Many of us have our pets sleep with us in our beds; I think it's great and they keep you warmer than an electric blanket. I love having our dogs in our room at night. It makes me feel safe. However, I must say, during a storm at night, its not so nice. Don't get me wrong, I love our dogs, but when a storm hits it is a free-for-all on their part. We have three dogs: Barley, Guinness (you know the boys from the dog blog) and my grand dog Jackson. When a storm comes at night, all three feel the need to be up around my face and head, or lying over my body or just digging at me to get under the covers as fast as they can. I do my best to calm them all down, but once you get one calmed down, another one starts, and it's all on again. This is when I get NO sleep and I have to come in to the office looking like a zombie. Well, on June 18, 2014, and again on October 6, 2014, it was a great light show from the lighting during a storm. The thunder was loud and the dogs were showing me how afraid they were. Truth be told, I'm really not crazy about storms either. We all sat in bed watching what we could on the TV, with the volume turned up extra loud to try to drown out the thunder. Nothing, and I mean nothing, worked. They were on the bed, off the bed, under the bed, beside the bed, in the master bathroom, in the closets and once again, nothing worked. I finally got all three of them to lie down on the bed with me. That turned into a jocking for a position around my face and head. I tried to explain that just lying with me was ok; they didn't need to be lying on my face and head and I don't know why they just didn't understand that. It's funny how dogs can comprehend so many things, but they just didn't understand that me trying to breath was important, not only to me, but for them too.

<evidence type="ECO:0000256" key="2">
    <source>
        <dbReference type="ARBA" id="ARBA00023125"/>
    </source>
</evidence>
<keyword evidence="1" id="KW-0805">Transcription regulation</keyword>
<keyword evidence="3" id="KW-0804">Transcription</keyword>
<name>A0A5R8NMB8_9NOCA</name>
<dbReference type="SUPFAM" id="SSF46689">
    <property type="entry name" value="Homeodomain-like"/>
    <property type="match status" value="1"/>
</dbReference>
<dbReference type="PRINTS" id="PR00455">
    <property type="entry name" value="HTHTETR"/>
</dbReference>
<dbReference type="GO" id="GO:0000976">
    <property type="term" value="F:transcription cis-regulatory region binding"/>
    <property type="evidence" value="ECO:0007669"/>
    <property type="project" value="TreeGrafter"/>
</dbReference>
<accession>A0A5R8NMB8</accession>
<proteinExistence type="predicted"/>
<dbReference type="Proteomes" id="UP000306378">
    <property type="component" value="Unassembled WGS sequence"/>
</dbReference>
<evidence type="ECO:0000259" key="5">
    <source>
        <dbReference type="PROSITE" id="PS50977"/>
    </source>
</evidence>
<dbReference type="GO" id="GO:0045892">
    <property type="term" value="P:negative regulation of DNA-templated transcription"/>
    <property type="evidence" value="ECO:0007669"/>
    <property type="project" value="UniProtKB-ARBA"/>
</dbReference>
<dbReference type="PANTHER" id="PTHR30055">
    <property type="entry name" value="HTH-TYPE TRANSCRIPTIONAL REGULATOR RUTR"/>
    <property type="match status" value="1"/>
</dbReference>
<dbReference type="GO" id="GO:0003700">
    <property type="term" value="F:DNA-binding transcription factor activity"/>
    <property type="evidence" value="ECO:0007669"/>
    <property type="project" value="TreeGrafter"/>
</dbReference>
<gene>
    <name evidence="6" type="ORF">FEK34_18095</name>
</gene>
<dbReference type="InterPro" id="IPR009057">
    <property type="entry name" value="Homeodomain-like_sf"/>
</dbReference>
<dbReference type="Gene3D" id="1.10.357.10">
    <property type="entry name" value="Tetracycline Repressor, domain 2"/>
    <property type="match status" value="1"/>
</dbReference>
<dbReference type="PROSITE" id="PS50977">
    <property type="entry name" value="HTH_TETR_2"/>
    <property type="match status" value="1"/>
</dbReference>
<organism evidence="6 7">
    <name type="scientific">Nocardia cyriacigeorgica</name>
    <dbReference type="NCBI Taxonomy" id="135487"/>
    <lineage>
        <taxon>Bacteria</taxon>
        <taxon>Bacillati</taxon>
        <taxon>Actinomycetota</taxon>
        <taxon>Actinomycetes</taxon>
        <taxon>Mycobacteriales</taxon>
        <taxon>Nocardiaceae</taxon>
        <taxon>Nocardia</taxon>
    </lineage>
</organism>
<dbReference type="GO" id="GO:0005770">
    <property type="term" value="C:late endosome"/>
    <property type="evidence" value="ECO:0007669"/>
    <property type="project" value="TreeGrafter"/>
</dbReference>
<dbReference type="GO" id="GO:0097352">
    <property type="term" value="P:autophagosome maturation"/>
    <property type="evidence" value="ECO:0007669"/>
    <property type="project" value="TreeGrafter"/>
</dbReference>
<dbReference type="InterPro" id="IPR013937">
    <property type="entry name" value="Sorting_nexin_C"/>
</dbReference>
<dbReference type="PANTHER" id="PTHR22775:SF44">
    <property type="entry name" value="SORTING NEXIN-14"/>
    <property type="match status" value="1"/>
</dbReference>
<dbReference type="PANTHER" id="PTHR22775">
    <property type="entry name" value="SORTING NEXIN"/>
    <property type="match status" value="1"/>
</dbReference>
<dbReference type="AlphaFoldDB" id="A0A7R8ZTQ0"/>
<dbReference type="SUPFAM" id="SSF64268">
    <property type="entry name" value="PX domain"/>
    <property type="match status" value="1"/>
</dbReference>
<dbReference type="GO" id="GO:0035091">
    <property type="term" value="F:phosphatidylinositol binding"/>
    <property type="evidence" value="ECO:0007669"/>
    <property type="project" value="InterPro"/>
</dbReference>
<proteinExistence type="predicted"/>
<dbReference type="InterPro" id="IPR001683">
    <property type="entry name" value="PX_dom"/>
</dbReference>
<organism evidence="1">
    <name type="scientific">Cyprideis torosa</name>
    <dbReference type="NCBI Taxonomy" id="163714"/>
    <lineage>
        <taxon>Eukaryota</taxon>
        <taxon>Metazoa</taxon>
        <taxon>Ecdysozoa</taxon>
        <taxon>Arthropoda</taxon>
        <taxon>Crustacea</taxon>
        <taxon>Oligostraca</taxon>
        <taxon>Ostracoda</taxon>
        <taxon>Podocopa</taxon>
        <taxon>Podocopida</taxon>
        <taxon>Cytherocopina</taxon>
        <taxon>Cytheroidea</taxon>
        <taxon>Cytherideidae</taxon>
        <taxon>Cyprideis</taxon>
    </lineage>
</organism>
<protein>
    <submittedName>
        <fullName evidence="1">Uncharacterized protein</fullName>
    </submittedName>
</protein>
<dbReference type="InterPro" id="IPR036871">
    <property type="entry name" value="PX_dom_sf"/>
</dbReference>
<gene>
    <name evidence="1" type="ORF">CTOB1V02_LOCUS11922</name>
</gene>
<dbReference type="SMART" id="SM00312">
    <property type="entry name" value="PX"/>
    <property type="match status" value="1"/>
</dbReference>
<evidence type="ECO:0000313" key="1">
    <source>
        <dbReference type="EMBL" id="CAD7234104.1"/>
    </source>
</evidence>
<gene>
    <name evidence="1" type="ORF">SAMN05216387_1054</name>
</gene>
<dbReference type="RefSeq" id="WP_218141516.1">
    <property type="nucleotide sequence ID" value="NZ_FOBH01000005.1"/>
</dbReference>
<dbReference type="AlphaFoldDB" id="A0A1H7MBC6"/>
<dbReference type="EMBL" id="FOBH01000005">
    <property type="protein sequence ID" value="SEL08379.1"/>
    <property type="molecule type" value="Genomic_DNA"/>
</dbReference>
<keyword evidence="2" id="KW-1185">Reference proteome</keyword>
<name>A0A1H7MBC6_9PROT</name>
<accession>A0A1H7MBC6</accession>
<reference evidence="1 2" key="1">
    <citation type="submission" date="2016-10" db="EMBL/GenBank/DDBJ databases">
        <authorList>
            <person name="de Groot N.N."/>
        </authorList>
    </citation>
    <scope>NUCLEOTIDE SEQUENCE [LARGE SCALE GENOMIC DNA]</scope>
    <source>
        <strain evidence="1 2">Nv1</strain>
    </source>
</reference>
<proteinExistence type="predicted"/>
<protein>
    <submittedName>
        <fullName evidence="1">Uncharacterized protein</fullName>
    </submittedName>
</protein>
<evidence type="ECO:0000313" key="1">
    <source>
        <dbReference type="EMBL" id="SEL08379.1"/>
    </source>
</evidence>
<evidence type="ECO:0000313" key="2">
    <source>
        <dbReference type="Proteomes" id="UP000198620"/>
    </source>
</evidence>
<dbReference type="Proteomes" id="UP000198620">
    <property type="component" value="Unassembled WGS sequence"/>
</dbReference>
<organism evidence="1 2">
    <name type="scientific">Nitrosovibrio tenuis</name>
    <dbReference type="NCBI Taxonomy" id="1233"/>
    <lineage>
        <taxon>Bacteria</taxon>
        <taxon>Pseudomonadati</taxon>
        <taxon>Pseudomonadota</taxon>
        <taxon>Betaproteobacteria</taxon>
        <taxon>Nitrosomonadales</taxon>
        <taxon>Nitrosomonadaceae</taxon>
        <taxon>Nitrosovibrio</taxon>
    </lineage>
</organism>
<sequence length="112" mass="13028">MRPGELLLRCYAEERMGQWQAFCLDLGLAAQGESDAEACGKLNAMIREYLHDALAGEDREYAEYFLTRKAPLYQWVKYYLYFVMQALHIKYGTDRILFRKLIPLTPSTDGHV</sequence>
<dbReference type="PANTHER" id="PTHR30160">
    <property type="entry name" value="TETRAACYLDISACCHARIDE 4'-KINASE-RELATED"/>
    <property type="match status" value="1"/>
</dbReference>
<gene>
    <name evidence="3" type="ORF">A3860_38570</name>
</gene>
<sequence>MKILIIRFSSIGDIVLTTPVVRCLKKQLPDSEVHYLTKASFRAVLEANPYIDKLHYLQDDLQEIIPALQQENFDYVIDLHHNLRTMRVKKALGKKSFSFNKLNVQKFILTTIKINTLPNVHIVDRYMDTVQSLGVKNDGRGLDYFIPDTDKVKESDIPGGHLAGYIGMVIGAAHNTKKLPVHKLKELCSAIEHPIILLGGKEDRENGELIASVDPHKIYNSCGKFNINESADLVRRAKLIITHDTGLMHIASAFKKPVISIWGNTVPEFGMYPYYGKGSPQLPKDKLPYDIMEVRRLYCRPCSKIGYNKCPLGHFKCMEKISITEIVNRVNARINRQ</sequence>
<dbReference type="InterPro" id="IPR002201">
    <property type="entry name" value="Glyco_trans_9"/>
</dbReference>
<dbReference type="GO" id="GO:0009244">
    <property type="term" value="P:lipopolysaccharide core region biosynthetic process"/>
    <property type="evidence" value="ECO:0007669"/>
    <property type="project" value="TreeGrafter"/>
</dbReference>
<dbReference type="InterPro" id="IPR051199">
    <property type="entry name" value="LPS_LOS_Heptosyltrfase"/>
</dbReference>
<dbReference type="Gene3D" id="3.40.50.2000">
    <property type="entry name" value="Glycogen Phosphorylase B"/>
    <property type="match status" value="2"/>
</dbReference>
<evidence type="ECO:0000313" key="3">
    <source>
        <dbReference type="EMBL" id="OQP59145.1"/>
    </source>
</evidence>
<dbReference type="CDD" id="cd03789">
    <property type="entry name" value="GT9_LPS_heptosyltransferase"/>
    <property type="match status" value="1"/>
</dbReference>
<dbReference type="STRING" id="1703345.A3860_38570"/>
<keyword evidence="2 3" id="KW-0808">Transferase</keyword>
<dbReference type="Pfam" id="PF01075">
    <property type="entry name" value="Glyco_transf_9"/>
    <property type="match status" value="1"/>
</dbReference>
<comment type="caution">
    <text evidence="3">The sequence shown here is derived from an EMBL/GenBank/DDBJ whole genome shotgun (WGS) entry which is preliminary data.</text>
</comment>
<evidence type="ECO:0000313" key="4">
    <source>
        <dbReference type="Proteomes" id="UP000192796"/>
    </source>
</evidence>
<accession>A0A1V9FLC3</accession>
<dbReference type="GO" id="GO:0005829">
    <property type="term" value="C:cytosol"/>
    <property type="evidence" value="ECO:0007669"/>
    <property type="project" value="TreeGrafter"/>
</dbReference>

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My daughter decided before her baby was even born that she was going to teach the baby sign language. I was skeptical and uncertain why you would want to sign to your baby. Would the little one depend on signing and not learn to talk? My niece did some limited signing with her little one and felt that it was a deterrent for him in beginning to talk (let me tell you - he is now three and he definitely talks!). So, when my granddaughter was about five to six-months-old my daughter started signing to her. She initially used three to four signs: drink, milk, more, and bath. As she got older, more signs were introduced: water, ball, duck, please, eat, and noises. This went on for months and months with seemingly no results. Once baby girl hit her first birthday, it all started to sink in! She started with the sign for more. More fruit, more milk and then more tickle!! We knew she understood exactly what more was when she wanted more tickles. It's one thing to want more food, but more tickles seemed to prove that she knew what more actually was.